Kamal is a toga teacher who has been giving classes for about 10 years. His main speciality is shatkarmas, yogic cleansing techniques, natural lifestyle, and classic yogic asanas. When I was running a yoga school in Rishikesh, Kamal was our teacher and also helped us deal with everyday situations in the school. Not everybody in our school liked his style of teaching, the fact that he does not explain a lot of things or cannot provide you with lengthy intellectual explanations of why you do this or that practice and what physiological benefits it brings. He talks in simple language and explains effects from his experience. Because first of all Kamal is practitioner. One who really practices all these yogic techniques, and given the limitations of his knowledge of English language and maybe some rhetoric skills, speaks very briefly. But he definitely practices yoga and knows the benefits it can bring. He helped several severely overweight student with health problems to lose a lot of weight and become completely medicine-free in a few months. One girl lost about 25 kg under his guidance and corrected her hormonal balance to the point that she conceived a child right after the course in Rishikesh, something she and her husband fruitlessly tried to do for years. Kamal used combination of fasts, specific diets, serious yogic cleanses and asana/pranayama routine, which might seem to some boring, but turned out to be very effective.
But the most amazing thing about Kamal is his personal qualities. While working in our school, he was the most reliable person. I could ask him to substitute some teachers 30 minutes before the class, and he would always be there without failure. I could call him in the middle of the night saying somebody got sick and needs to be taken to the hospital and he would be right at the person’s door in twenty minutes, ready to drive them to any hospital in the vicinity of 50 kms. He never asked about the money, never said no to any request. He was a teacher with the smallest ego and biggest modesty, out of all we worked with.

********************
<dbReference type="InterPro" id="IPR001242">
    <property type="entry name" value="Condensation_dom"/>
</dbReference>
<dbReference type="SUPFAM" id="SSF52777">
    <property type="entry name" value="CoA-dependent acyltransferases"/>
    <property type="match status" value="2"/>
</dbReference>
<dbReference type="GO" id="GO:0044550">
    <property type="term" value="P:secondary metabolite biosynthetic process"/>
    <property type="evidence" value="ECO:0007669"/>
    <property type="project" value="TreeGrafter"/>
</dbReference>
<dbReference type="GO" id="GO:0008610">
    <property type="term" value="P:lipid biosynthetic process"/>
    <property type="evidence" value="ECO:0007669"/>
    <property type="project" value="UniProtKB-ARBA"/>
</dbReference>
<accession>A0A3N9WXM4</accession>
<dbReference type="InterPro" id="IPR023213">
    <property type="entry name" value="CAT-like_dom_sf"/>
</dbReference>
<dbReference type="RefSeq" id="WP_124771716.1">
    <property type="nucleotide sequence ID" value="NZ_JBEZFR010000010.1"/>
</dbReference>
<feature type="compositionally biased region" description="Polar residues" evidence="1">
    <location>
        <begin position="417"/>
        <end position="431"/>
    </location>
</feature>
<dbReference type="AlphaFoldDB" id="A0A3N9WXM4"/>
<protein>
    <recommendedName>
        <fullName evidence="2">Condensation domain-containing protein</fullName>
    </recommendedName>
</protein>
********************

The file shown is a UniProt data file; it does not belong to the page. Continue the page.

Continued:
One interesting instance happened a few months ago. I has not been involved with the school for 1,5 years and came to Rishikesh solely for personal practice. One day I received a phone call from my friend who has just received a head injury and called me, all in tears, to find out, where is the nearest hospital. I was some 40 minutes away from her. I had no scooter or bike. I was trying to think where the nearest hospital would be, so that she could get there as quickly as possible before passing out on the way. Who can help me? Out of all people I know in Rishikesh, I called Kamal. And certainly, he dropped everything he was doing and came to give the girl a ride to a hospital in Rishikesh. He registered her at the hospital, waited with her in the line, translated to the doctor her complaints and comments, paid her bills, rode her back home and without saying a word, proceeded on his business. Keep in mind, he does not know the girl. When I met him a few days later to give him some sweets and compensation for the costs that he spent on her, Kamal was really surprised. I said that he should take the money because he paid for her in the hospital. He replied “It’s everyone’s duty to do that in such circumstances”.
If more people thought like that, the world would be a better place.
So maybe if you’re in Rishikesh, you can drop in his class. Maybe he will not become your guru or the best teacher of all times, but it will be useful for you to see a practicing yogi and feel his light energy.